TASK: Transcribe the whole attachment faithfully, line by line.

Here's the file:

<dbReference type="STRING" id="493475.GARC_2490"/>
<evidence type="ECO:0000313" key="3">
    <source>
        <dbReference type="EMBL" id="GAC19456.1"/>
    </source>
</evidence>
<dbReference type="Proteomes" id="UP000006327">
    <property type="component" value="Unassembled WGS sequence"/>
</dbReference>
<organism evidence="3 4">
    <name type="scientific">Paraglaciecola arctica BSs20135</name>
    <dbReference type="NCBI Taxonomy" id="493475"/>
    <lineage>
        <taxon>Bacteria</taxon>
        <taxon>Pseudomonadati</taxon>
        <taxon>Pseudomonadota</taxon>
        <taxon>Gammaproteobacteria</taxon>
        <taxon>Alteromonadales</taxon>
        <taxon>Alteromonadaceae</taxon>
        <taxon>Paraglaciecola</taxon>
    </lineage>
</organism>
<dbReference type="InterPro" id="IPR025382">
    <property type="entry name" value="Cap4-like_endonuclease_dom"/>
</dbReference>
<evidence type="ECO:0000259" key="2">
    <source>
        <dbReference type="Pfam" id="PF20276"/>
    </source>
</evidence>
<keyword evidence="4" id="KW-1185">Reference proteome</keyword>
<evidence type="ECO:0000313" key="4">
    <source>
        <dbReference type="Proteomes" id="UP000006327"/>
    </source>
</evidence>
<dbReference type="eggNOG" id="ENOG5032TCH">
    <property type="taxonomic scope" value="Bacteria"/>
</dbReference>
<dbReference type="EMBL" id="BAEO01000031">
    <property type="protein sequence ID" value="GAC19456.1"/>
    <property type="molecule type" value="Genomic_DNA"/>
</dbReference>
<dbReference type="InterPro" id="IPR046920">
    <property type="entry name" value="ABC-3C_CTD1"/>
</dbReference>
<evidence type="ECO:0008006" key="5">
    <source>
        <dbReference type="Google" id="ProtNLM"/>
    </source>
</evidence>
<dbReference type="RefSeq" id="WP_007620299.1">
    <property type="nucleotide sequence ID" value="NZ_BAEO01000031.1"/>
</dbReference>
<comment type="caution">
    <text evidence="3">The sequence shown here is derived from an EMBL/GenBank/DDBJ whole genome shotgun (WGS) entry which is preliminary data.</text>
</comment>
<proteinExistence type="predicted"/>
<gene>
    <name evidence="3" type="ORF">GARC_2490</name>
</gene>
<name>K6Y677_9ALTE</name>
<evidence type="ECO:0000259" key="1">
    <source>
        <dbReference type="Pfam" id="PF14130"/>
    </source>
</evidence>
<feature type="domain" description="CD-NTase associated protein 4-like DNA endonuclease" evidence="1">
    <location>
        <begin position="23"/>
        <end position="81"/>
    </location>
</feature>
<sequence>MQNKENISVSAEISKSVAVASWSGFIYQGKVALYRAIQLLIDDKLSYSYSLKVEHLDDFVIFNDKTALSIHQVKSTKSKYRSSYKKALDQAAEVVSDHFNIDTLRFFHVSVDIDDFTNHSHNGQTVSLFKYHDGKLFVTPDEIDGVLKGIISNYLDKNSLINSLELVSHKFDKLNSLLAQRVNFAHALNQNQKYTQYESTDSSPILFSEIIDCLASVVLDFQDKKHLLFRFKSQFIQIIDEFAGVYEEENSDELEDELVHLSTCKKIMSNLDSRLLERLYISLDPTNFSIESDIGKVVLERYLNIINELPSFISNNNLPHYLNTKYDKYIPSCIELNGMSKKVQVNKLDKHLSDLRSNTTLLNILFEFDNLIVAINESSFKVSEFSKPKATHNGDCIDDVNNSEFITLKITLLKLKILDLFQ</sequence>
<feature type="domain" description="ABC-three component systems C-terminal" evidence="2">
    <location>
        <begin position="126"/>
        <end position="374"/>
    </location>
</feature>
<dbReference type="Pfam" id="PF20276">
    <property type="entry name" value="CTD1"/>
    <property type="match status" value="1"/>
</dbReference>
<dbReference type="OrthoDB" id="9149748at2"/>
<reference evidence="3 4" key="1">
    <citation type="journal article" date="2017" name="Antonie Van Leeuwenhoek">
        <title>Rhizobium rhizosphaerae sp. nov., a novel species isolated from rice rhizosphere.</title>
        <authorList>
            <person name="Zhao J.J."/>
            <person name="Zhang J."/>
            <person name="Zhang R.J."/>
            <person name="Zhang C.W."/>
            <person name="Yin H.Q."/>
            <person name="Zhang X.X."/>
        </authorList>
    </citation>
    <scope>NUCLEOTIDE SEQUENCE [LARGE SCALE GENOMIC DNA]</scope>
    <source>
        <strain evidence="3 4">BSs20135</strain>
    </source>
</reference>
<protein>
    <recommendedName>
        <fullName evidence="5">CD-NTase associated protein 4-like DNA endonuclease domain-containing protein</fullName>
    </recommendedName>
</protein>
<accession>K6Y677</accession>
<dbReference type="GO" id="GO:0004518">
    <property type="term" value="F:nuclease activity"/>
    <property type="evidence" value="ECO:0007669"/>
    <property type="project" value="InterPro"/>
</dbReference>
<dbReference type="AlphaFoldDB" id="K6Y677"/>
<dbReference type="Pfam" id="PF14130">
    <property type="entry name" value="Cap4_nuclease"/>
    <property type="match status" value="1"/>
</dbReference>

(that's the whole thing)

<dbReference type="STRING" id="493475.GARC_2490"/>
<evidence type="ECO:0000313" key="3">
    <source>
        <dbReference type="EMBL" id="GAC19456.1"/>
    </source>
</evidence>
<dbReference type="Proteomes" id="UP000006327">
    <property type="component" value="Unassembled WGS sequence"/>
</dbReference>
<organism evidence="3 4">
    <name type="scientific">Paraglaciecola arctica BSs20135</name>
    <dbReference type="NCBI Taxonomy" id="493475"/>
    <lineage>
        <taxon>Bacteria</taxon>
        <taxon>Pseudomonadati</taxon>
        <taxon>Pseudomonadota</taxon>
        <taxon>Gammaproteobacteria</taxon>
        <taxon>Alteromonadales</taxon>
        <taxon>Alteromonadaceae</taxon>
        <taxon>Paraglaciecola</taxon>
    </lineage>
</organism>
<dbReference type="InterPro" id="IPR025382">
    <property type="entry name" value="Cap4-like_endonuclease_dom"/>
</dbReference>
<evidence type="ECO:0000259" key="2">
    <source>
        <dbReference type="Pfam" id="PF20276"/>
    </source>
</evidence>
<keyword evidence="4" id="KW-1185">Reference proteome</keyword>
<evidence type="ECO:0000313" key="4">
    <source>
        <dbReference type="Proteomes" id="UP000006327"/>
    </source>
</evidence>
<dbReference type="eggNOG" id="ENOG5032TCH">
    <property type="taxonomic scope" value="Bacteria"/>
</dbReference>
<dbReference type="EMBL" id="BAEO01000031">
    <property type="protein sequence ID" value="GAC19456.1"/>
    <property type="molecule type" value="Genomic_DNA"/>
</dbReference>
<dbReference type="InterPro" id="IPR046920">
    <property type="entry name" value="ABC-3C_CTD1"/>
</dbReference>
<evidence type="ECO:0008006" key="5">
    <source>
        <dbReference type="Google" id="ProtNLM"/>
    </source>
</evidence>
<dbReference type="RefSeq" id="WP_007620299.1">
    <property type="nucleotide sequence ID" value="NZ_BAEO01000031.1"/>
</dbReference>
<comment type="caution">
    <text evidence="3">The sequence shown here is derived from an EMBL/GenBank/DDBJ whole genome shotgun (WGS) entry which is preliminary data.</text>
</comment>
<proteinExistence type="predicted"/>
<gene>
    <name evidence="3" type="ORF">GARC_2490</name>
</gene>
<name>K6Y677_9ALTE</name>
<evidence type="ECO:0000259" key="1">
    <source>
        <dbReference type="Pfam" id="PF14130"/>
    </source>
</evidence>
<feature type="domain" description="CD-NTase associated protein 4-like DNA endonuclease" evidence="1">
    <location>
        <begin position="23"/>
        <end position="81"/>
    </location>
</feature>
<sequence>MQNKENISVSAEISKSVAVASWSGFIYQGKVALYRAIQLLIDDKLSYSYSLKVEHLDDFVIFNDKTALSIHQVKSTKSKYRSSYKKALDQAAEVVSDHFNIDTLRFFHVSVDIDDFTNHSHNGQTVSLFKYHDGKLFVTPDEIDGVLKGIISNYLDKNSLINSLELVSHKFDKLNSLLAQRVNFAHALNQNQKYTQYESTDSSPILFSEIIDCLASVVLDFQDKKHLLFRFKSQFIQIIDEFAGVYEEENSDELEDELVHLSTCKKIMSNLDSRLLERLYISLDPTNFSIESDIGKVVLERYLNIINELPSFISNNNLPHYLNTKYDKYIPSCIELNGMSKKVQVNKLDKHLSDLRSNTTLLNILFEFDNLIVAINESSFKVSEFSKPKATHNGDCIDDVNNSEFITLKITLLKLKILDLFQ</sequence>
<feature type="domain" description="ABC-three component systems C-terminal" evidence="2">
    <location>
        <begin position="126"/>
        <end position="374"/>
    </location>
</feature>
<dbReference type="Pfam" id="PF20276">
    <property type="entry name" value="CTD1"/>
    <property type="match status" value="1"/>
</dbReference>
<dbReference type="OrthoDB" id="9149748at2"/>
<reference evidence="3 4" key="1">
    <citation type="journal article" date="2017" name="Antonie Van Leeuwenhoek">
        <title>Rhizobium rhizosphaerae sp. nov., a novel species isolated from rice rhizosphere.</title>
        <authorList>
            <person name="Zhao J.J."/>
            <person name="Zhang J."/>
            <person name="Zhang R.J."/>
            <person name="Zhang C.W."/>
            <person name="Yin H.Q."/>
            <person name="Zhang X.X."/>
        </authorList>
    </citation>
    <scope>NUCLEOTIDE SEQUENCE [LARGE SCALE GENOMIC DNA]</scope>
    <source>
        <strain evidence="3 4">BSs20135</strain>
    </source>
</reference>
<protein>
    <recommendedName>
        <fullName evidence="5">CD-NTase associated protein 4-like DNA endonuclease domain-containing protein</fullName>
    </recommendedName>
</protein>
<accession>K6Y677</accession>
<dbReference type="GO" id="GO:0004518">
    <property type="term" value="F:nuclease activity"/>
    <property type="evidence" value="ECO:0007669"/>
    <property type="project" value="InterPro"/>
</dbReference>
<dbReference type="AlphaFoldDB" id="K6Y677"/>
<dbReference type="Pfam" id="PF14130">
    <property type="entry name" value="Cap4_nuclease"/>
    <property type="match status" value="1"/>
</dbReference>